It's funny how our tastes change as we grow older and develop more sophisticated palates. I remember trying a sip of my mom's coffee when I was younger, immediately scrunching up my face in disgust. How could so many grown-ups drink something so horribly bitter-tasting?, I wondered. Fast forward 20-something years, and my day doesn't officially start until I've had my oversized mug filled with strong, freshly-brewed coffee and frothy steamed 1% milk.
About that same time, my older brother swore that he would never, ever, become a coffee drinker. Knowing a sure thing when he saw it, my dad bet him that he could not get through college without drinking a cuppa joe. Unfortunately for my brother, his college years occurred right about the time when the Starbucks craze started converting us into a nation of overpriced latte fanatics. Otherwise, he might have had a fighting chance. I mean, pre-Starbucks, you never really heard of anyone needing a Folgers fix, did you? (No offense, Folgers.)
Red red wine also falls into this category (darn-now I have that song running through my head!) At some point, I can't remember exactly when, I recall asking either my mom or my dad if I could try a sip of their Cabernet. Even after the tiniest sample, I thought that it was about the most vile and unpleasant thing that I had ever tasted. Nowadays, believe me, my opinion could not be more opposite. Of course I drink it because of its antioxidant properties……..
Oddly, I have only grown to appreciate cranberries over the past ten or so years. We never really had them around the house growing up, at least not that I can remember, but whenever I did try them, I found them to be too bitter or too sour. I'll stick to my blueberries, thank you very much. These days, I can't get enough of the nutrient-packed red fruit. I buy dried Craisins in bulk during bimonthly Costco runs, adding them to granola, salads, and pilafs. During the seemingly short time that the fresh ones are in season, I purchase several pounds, freezing them for use in chutneys, breads, and sauces throughout the year. This recipe, which can really be served as a breakfast treat or a dessert, makes great use of the fresh cranberries' tart flavor, a contrast to the sweet streusel (who doesn[t love streusel?), cake, and glaze. The bright, festive color of the cranberry topping makes this dish a perfect addition to a holiday spread. Here are a few extra tips for this streusel-topped treat:
- The coffee cake can be stored at room temperature, tightly wrapped, for up to 2 days.
- If you want some extra texture in the filling, then add a handful of dried cranberries along with the orange juice and the rest of the ingredients.
- If you do not have a spring-form pan, then you can make this recipe using a tube pan, so long as the bottom is removable and the cake remains upright after baking (in other words, you don't need to invert the cake to remove it from the pan.)
- This recipe would work well with fresh or frozen blueberries too. Replace the orange juice and zest with lemon juice and zest.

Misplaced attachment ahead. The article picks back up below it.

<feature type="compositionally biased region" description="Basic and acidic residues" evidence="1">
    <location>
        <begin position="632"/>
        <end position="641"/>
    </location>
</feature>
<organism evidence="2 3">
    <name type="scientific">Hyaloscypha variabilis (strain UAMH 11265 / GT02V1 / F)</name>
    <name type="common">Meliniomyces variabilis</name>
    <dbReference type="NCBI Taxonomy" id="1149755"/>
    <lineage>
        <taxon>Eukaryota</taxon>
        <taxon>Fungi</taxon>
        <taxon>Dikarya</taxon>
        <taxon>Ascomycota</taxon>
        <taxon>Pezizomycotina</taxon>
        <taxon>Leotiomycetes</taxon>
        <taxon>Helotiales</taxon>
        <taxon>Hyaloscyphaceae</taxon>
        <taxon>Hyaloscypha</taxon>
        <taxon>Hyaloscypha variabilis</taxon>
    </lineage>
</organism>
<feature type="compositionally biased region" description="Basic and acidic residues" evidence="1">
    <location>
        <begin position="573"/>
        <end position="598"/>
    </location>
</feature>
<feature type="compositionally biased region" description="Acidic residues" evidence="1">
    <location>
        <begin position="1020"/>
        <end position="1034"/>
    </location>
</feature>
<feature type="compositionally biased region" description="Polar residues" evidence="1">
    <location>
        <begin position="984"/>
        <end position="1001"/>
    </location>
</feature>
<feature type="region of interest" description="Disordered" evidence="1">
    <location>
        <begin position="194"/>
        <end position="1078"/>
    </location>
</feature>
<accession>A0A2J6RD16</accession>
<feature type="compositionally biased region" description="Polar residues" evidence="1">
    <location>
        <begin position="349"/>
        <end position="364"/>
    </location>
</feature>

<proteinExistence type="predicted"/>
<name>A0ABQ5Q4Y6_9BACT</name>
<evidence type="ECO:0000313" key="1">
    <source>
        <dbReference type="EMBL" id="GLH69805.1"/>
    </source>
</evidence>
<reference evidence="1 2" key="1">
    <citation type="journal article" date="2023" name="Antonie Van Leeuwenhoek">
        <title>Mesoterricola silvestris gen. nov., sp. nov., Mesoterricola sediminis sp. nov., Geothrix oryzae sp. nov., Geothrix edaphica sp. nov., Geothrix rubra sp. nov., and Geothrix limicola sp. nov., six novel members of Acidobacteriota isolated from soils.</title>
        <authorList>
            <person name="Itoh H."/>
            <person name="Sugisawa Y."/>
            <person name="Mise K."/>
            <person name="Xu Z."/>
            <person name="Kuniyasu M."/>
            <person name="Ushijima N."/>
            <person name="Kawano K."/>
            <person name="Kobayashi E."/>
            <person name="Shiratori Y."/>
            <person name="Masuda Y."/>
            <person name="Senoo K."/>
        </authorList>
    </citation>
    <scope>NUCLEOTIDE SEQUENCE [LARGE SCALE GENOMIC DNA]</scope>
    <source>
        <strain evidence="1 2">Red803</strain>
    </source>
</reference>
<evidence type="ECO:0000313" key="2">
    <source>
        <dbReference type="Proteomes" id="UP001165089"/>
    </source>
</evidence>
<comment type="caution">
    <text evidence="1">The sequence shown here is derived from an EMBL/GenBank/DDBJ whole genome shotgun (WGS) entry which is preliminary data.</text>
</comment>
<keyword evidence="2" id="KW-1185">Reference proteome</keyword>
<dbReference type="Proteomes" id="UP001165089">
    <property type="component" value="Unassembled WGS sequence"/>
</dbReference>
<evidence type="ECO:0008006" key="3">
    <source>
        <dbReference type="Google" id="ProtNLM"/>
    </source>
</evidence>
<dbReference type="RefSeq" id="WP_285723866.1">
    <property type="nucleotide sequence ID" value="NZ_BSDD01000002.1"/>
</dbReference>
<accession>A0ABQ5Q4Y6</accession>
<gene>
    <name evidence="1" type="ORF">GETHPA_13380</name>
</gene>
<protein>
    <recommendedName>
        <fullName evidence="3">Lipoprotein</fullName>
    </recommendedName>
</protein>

- If you want to make a glaze for the coffee cake (as in the photos), then whisk together 2 cups of confectioners' sugar with enough orange juice to yield a mixture that can be drizzled decoratively over the cake. Glaze the cake after it has cooled, and let the glaze set for 10 minutes prior to serving.
Cranberry Streusel Coffee Cake
For the batter
3/4 teaspoon baking powder
1/4 teaspoon baking soda
1/4 teaspoon ground cinnamon
1/4 teaspoon salt
8 tablespoons butter, softened
1/2 cup plus 2 tablespoons sugar
1 large egg
2 large egg yolks
1 teaspoon vanilla extract
1/2 cup sour cream
For the filling and topping
2 1/2 cups fresh or frozen cranberries
1 tablespoon orange juice
2 teaspoons orange zest
1/4 cup sugar
2 tablespoons cornstarch
1 teaspoon vanilla extract
1/8 teaspoon salt
1/8 teaspoon ground black pepper
1 teaspoon cinnamon, divided
1/2 cup flour
1/2 cup rolled oats
1/2 cup light brown sugar
8 tablespoons cold butter, cubed
In a medium bowl, whisk together the flour, baking powder, baking soda, cinnamon, and salt. In the bowl of an electric mixer fitted with the paddle attachment, cream together the butter and sugar until light and fluffy, 2-3 minutes. Beat in the egg until well combined. Beat in the two egg yolks, one at a time, beating well after each addition and scraping down the sides of the bowl as necessary. Mix in the vanilla. Add the flour mixture to the batter in three batches, alternating with the sour cream and mixing well after each addition. Scrape the batter into the prepared spring-form pan, smoothing the top.
Prepare the filling and the topping: In a medium bowl, stir the cranberries with the orange juice, zest, sugar, cornstarch, vanilla, salt, pepper, and 1/2 teaspoon cinnamon. Spoon this mixture over the batter in the pan.
In another bowl, mix together the flour, oats, brown sugar, and remaining 1/2 teaspoon cinnamon. Using your fingers or a pastry blender, mix the chilled butter into the flour mixture until it resembles coarse meal. Sprinkle the topping over the cranberries.
Bake the coffee cake for about 1 1/2 hours, until the cranberries are bubbling and a toothpick inserted into the center emerges clean. Let cool completely before cutting and serving.